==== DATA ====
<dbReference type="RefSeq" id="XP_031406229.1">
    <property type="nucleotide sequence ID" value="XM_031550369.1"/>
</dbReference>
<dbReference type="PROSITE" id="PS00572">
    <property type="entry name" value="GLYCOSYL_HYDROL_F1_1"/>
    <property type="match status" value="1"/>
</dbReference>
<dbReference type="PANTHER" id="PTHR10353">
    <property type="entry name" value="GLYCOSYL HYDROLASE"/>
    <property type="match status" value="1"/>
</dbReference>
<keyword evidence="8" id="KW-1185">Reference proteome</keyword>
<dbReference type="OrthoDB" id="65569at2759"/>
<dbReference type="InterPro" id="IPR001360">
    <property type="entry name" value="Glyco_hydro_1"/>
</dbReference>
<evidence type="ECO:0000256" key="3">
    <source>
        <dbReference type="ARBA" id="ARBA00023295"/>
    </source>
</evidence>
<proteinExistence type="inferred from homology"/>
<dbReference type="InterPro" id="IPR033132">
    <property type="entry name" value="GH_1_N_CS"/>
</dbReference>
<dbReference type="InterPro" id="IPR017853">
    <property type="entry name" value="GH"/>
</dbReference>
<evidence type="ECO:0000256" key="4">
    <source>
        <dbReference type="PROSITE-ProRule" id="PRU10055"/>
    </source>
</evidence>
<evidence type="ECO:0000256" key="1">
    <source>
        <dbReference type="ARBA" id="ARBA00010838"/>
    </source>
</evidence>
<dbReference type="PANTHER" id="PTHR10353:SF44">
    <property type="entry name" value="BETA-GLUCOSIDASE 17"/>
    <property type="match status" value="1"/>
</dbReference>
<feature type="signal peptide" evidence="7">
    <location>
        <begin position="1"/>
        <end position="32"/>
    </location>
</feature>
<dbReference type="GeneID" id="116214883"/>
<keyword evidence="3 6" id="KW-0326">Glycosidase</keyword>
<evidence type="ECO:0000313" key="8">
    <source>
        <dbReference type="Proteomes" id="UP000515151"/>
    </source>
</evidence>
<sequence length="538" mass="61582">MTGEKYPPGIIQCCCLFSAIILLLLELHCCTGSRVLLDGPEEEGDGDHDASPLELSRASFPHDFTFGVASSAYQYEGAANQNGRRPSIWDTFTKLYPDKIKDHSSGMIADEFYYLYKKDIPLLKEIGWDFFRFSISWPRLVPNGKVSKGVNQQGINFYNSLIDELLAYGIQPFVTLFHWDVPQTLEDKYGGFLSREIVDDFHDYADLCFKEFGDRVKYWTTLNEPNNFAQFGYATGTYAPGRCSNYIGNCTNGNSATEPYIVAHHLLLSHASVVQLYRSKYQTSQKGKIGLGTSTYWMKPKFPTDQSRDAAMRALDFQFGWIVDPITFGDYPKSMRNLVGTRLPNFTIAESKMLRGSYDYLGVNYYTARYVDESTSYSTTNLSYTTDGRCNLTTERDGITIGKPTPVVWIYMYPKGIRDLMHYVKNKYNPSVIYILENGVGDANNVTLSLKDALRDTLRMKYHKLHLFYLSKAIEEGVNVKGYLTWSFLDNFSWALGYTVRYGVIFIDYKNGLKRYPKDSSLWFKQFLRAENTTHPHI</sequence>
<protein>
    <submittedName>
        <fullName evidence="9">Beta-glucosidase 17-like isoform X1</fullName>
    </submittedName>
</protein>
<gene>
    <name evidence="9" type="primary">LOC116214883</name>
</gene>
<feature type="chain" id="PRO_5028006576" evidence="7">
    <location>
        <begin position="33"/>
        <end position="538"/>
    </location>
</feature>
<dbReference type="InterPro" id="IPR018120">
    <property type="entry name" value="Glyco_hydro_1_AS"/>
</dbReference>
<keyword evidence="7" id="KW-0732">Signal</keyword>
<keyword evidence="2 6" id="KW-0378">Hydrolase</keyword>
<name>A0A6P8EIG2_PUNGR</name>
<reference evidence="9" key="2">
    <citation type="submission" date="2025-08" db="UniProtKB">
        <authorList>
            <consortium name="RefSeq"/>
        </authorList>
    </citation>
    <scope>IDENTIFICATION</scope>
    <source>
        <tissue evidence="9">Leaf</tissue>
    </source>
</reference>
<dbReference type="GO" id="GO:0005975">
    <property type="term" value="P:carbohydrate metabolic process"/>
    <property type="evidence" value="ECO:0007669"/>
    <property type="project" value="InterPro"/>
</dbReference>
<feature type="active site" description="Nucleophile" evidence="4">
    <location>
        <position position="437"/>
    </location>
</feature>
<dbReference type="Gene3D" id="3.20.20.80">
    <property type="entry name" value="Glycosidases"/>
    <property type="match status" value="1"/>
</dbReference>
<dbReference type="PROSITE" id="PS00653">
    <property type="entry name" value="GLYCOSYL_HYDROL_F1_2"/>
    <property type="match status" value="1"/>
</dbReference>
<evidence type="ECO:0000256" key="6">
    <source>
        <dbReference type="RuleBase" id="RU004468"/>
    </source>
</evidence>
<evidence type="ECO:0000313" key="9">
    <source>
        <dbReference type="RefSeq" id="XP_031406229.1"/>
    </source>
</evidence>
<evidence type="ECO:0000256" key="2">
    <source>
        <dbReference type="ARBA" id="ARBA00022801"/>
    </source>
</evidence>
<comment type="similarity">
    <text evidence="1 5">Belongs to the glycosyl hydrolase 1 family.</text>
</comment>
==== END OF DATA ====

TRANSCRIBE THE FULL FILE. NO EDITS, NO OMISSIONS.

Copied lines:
<dbReference type="RefSeq" id="XP_031406229.1">
    <property type="nucleotide sequence ID" value="XM_031550369.1"/>
</dbReference>
<dbReference type="PROSITE" id="PS00572">
    <property type="entry name" value="GLYCOSYL_HYDROL_F1_1"/>
    <property type="match status" value="1"/>
</dbReference>
<dbReference type="PANTHER" id="PTHR10353">
    <property type="entry name" value="GLYCOSYL HYDROLASE"/>
    <property type="match status" value="1"/>
</dbReference>
<keyword evidence="8" id="KW-1185">Reference proteome</keyword>
<dbReference type="OrthoDB" id="65569at2759"/>
<dbReference type="InterPro" id="IPR001360">
    <property type="entry name" value="Glyco_hydro_1"/>
</dbReference>
<evidence type="ECO:0000256" key="3">
    <source>
        <dbReference type="ARBA" id="ARBA00023295"/>
    </source>
</evidence>
<proteinExistence type="inferred from homology"/>
<dbReference type="InterPro" id="IPR033132">
    <property type="entry name" value="GH_1_N_CS"/>
</dbReference>
<dbReference type="InterPro" id="IPR017853">
    <property type="entry name" value="GH"/>
</dbReference>
<evidence type="ECO:0000256" key="4">
    <source>
        <dbReference type="PROSITE-ProRule" id="PRU10055"/>
    </source>
</evidence>
<evidence type="ECO:0000256" key="1">
    <source>
        <dbReference type="ARBA" id="ARBA00010838"/>
    </source>
</evidence>
<dbReference type="PANTHER" id="PTHR10353:SF44">
    <property type="entry name" value="BETA-GLUCOSIDASE 17"/>
    <property type="match status" value="1"/>
</dbReference>
<feature type="signal peptide" evidence="7">
    <location>
        <begin position="1"/>
        <end position="32"/>
    </location>
</feature>
<dbReference type="GeneID" id="116214883"/>
<keyword evidence="3 6" id="KW-0326">Glycosidase</keyword>
<evidence type="ECO:0000313" key="8">
    <source>
        <dbReference type="Proteomes" id="UP000515151"/>
    </source>
</evidence>
<sequence length="538" mass="61582">MTGEKYPPGIIQCCCLFSAIILLLLELHCCTGSRVLLDGPEEEGDGDHDASPLELSRASFPHDFTFGVASSAYQYEGAANQNGRRPSIWDTFTKLYPDKIKDHSSGMIADEFYYLYKKDIPLLKEIGWDFFRFSISWPRLVPNGKVSKGVNQQGINFYNSLIDELLAYGIQPFVTLFHWDVPQTLEDKYGGFLSREIVDDFHDYADLCFKEFGDRVKYWTTLNEPNNFAQFGYATGTYAPGRCSNYIGNCTNGNSATEPYIVAHHLLLSHASVVQLYRSKYQTSQKGKIGLGTSTYWMKPKFPTDQSRDAAMRALDFQFGWIVDPITFGDYPKSMRNLVGTRLPNFTIAESKMLRGSYDYLGVNYYTARYVDESTSYSTTNLSYTTDGRCNLTTERDGITIGKPTPVVWIYMYPKGIRDLMHYVKNKYNPSVIYILENGVGDANNVTLSLKDALRDTLRMKYHKLHLFYLSKAIEEGVNVKGYLTWSFLDNFSWALGYTVRYGVIFIDYKNGLKRYPKDSSLWFKQFLRAENTTHPHI</sequence>
<protein>
    <submittedName>
        <fullName evidence="9">Beta-glucosidase 17-like isoform X1</fullName>
    </submittedName>
</protein>
<gene>
    <name evidence="9" type="primary">LOC116214883</name>
</gene>
<feature type="chain" id="PRO_5028006576" evidence="7">
    <location>
        <begin position="33"/>
        <end position="538"/>
    </location>
</feature>
<dbReference type="InterPro" id="IPR018120">
    <property type="entry name" value="Glyco_hydro_1_AS"/>
</dbReference>
<keyword evidence="7" id="KW-0732">Signal</keyword>
<keyword evidence="2 6" id="KW-0378">Hydrolase</keyword>
<name>A0A6P8EIG2_PUNGR</name>
<reference evidence="9" key="2">
    <citation type="submission" date="2025-08" db="UniProtKB">
        <authorList>
            <consortium name="RefSeq"/>
        </authorList>
    </citation>
    <scope>IDENTIFICATION</scope>
    <source>
        <tissue evidence="9">Leaf</tissue>
    </source>
</reference>
<dbReference type="GO" id="GO:0005975">
    <property type="term" value="P:carbohydrate metabolic process"/>
    <property type="evidence" value="ECO:0007669"/>
    <property type="project" value="InterPro"/>
</dbReference>
<feature type="active site" description="Nucleophile" evidence="4">
    <location>
        <position position="437"/>
    </location>
</feature>
<dbReference type="Gene3D" id="3.20.20.80">
    <property type="entry name" value="Glycosidases"/>
    <property type="match status" value="1"/>
</dbReference>
<dbReference type="PROSITE" id="PS00653">
    <property type="entry name" value="GLYCOSYL_HYDROL_F1_2"/>
    <property type="match status" value="1"/>
</dbReference>
<evidence type="ECO:0000256" key="6">
    <source>
        <dbReference type="RuleBase" id="RU004468"/>
    </source>
</evidence>
<evidence type="ECO:0000313" key="9">
    <source>
        <dbReference type="RefSeq" id="XP_031406229.1"/>
    </source>
</evidence>
<evidence type="ECO:0000256" key="2">
    <source>
        <dbReference type="ARBA" id="ARBA00022801"/>
    </source>
</evidence>
<comment type="similarity">
    <text evidence="1 5">Belongs to the glycosyl hydrolase 1 family.</text>
</comment>